After operating in the red for 14 years, JD.com’s logistics subsidiary is getting ready for an initial public offering in Hong Kong. JD Logistics will price its share between HK$39.36 and HK$43.36 apiece, which could see the firm raise up to about HK$26.4 billion or $3.4 billion, according to its new filing.
JD.com, Alibaba’s e-commerce rival in China, began building its own logistics and transportation network from the ground up in 2007 and spun out the unit in 2017, following a pattern where major segments of the tech giant became independent, such as JD.com’s health and fintech units. JD.com is currently the largest shareholder of JD Logistics with an aggregate stake of 79%.
Unlike Alibaba, which relies on a network of third-party partners to fulfill orders, JD.com takes a heavy-asset approach like Amazon, building up warehouse centers and keeping its own army of courier staff. As of 2020, JD Logistics had over 246,800 employees working in delivery, warehouse operations among other customer services. Its total headcount was 258,700 last year.
A major strategic decision JD Logistics made once it became independent was opening its technologies to external customers beyond the scope of JD.com’s own demand, helping retailers like Skechers optimize their logistics operations. As a result, the share of its revenue from external customers rose from 29.9% in 2018 to 38.4% in 2019, and to 43.4% in the nine months ended September 2020.
“Our growth strategy is partially based on the assumption that the trend toward outsourcing of supply chain services will continue,” the firm said in its prospectus.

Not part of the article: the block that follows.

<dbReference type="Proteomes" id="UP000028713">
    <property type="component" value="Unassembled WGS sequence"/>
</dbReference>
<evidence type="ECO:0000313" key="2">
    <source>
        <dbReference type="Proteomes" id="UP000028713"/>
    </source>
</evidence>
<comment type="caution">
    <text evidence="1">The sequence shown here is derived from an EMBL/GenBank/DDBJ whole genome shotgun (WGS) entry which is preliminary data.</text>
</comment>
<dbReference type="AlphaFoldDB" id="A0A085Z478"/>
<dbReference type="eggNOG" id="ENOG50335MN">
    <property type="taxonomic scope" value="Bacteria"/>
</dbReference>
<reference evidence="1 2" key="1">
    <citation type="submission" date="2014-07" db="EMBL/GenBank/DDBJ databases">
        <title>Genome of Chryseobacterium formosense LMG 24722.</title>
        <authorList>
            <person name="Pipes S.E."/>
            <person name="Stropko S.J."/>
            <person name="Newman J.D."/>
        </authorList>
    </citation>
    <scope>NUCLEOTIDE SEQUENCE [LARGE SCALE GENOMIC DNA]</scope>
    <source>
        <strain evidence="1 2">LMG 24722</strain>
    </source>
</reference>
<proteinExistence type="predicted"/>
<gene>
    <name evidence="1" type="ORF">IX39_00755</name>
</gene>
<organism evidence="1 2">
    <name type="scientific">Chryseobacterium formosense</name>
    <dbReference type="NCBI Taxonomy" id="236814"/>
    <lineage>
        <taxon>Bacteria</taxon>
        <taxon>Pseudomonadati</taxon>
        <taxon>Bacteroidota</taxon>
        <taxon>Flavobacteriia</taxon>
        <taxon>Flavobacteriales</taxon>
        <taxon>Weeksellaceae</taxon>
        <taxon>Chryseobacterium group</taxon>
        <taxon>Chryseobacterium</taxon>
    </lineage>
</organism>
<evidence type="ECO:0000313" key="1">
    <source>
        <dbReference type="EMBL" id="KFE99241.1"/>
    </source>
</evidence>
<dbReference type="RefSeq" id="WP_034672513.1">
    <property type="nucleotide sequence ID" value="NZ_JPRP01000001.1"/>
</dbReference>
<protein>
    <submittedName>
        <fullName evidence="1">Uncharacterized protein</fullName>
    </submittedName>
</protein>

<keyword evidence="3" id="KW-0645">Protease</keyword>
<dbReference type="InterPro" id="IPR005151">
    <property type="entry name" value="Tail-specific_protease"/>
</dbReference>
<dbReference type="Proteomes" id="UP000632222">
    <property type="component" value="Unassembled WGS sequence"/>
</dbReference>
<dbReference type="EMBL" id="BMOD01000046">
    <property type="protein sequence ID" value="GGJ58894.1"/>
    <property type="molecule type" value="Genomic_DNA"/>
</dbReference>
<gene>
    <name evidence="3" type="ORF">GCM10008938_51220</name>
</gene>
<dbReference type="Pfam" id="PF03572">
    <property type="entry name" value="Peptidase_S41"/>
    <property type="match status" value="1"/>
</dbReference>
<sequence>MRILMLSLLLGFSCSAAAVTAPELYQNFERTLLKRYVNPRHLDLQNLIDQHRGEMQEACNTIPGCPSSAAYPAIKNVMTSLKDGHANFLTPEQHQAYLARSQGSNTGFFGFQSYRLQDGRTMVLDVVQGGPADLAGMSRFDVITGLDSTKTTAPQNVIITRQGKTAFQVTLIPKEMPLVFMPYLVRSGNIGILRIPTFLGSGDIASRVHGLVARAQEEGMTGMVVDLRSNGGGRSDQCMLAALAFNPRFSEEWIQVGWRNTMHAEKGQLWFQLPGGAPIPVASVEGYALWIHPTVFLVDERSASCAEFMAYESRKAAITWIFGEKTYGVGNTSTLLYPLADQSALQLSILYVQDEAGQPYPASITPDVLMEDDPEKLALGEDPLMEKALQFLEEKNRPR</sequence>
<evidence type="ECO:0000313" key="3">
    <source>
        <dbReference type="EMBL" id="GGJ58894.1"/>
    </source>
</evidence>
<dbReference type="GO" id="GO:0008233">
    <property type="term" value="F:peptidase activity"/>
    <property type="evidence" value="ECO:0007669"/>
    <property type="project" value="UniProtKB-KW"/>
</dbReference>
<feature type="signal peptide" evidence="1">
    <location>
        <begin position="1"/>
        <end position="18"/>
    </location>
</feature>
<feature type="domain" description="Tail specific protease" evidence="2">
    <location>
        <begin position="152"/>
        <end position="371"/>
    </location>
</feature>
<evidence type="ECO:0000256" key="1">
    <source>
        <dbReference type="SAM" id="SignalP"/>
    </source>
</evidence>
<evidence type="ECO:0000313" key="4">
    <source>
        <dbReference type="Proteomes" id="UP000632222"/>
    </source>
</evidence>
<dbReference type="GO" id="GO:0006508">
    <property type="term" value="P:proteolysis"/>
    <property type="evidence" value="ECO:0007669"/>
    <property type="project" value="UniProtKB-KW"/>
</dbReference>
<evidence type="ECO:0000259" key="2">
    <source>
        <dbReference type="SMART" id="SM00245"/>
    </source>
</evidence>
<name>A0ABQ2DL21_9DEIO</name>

“Third-party service providers like us are generally able to provide such services more efficiently than otherwise could be provided ‘in-house,’ primarily as a result of our expertise, technology and lower and more flexible employee cost structure.”
But retailers may switch to in-house supply chain operations themselves if they see risks in relying on third-party providers, the company added.
The main selling point of JD Logistics is its same- or next-day delivery, thanks to warehouses it keeps close to end consumers. It said about 90% of the total orders it processed were delivered on the same or next day in 2020.
Such user experience comes at a substantial cost for JD Logistics, though losses are shrinking. The firm posted a net loss of 2.8 billion yuan, 2.2 billion yuan and 11.7 million yuan in 2018, 2019 and for the nine months ended September 30, 2020, respectively.
Its gross profit margin improved from 8.5% during the nine months ended September 30, 2019 to 10.9% for the same period in 2020, primarily due to economies of scale, better operational efficiency, and government subsidies for reductions in social security funds contributed by employers and waivers of toll charges during COVID-19.
JD Logistics reached into instant delivery by partnering with Dada, a Chinese last-mile delivery service, to form JDDJ, short for “JD Arrives Home” in Chinese. JDDJ has been Walmart’s on-demand delivery service provider in China since 2016.